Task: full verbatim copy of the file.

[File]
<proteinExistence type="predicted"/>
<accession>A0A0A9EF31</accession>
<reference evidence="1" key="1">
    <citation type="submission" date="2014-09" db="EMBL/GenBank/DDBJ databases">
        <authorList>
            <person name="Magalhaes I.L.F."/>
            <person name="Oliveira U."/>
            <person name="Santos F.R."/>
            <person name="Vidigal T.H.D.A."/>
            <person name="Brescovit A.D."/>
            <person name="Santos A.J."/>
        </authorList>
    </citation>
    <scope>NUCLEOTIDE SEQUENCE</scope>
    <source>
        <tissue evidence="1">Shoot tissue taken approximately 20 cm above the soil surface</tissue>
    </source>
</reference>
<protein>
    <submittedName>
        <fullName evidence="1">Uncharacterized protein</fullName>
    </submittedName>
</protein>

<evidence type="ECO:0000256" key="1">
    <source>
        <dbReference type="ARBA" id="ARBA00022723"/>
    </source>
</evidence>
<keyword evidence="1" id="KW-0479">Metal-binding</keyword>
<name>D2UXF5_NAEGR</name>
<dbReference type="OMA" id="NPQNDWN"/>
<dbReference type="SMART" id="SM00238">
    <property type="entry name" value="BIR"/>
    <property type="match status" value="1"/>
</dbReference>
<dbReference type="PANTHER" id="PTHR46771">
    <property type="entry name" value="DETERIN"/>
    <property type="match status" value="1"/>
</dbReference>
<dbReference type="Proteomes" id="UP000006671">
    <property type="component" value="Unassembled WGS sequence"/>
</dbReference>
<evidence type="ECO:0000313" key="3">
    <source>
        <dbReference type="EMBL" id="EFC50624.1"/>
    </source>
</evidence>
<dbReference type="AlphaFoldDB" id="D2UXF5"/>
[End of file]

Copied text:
<proteinExistence type="predicted"/>
<accession>A0A0A9EF31</accession>
<reference evidence="1" key="1">
    <citation type="submission" date="2014-09" db="EMBL/GenBank/DDBJ databases">
        <authorList>
            <person name="Magalhaes I.L.F."/>
            <person name="Oliveira U."/>
            <person name="Santos F.R."/>
            <person name="Vidigal T.H.D.A."/>
            <person name="Brescovit A.D."/>
            <person name="Santos A.J."/>
        </authorList>
    </citation>
    <scope>NUCLEOTIDE SEQUENCE</scope>
    <source>
        <tissue evidence="1">Shoot tissue taken approximately 20 cm above the soil surface</tissue>
    </source>
</reference>
<protein>
    <submittedName>
        <fullName evidence="1">Uncharacterized protein</fullName>
    </submittedName>
</protein>

<evidence type="ECO:0000256" key="1">
    <source>
        <dbReference type="ARBA" id="ARBA00022723"/>
    </source>
</evidence>
<keyword evidence="1" id="KW-0479">Metal-binding</keyword>
<name>D2UXF5_NAEGR</name>
<dbReference type="OMA" id="NPQNDWN"/>
<dbReference type="SMART" id="SM00238">
    <property type="entry name" value="BIR"/>
    <property type="match status" value="1"/>
</dbReference>
<dbReference type="PANTHER" id="PTHR46771">
    <property type="entry name" value="DETERIN"/>
    <property type="match status" value="1"/>
</dbReference>
<dbReference type="Proteomes" id="UP000006671">
    <property type="component" value="Unassembled WGS sequence"/>
</dbReference>
<evidence type="ECO:0000313" key="3">
    <source>
        <dbReference type="EMBL" id="EFC50624.1"/>
    </source>
</evidence>
<dbReference type="AlphaFoldDB" id="D2UXF5"/>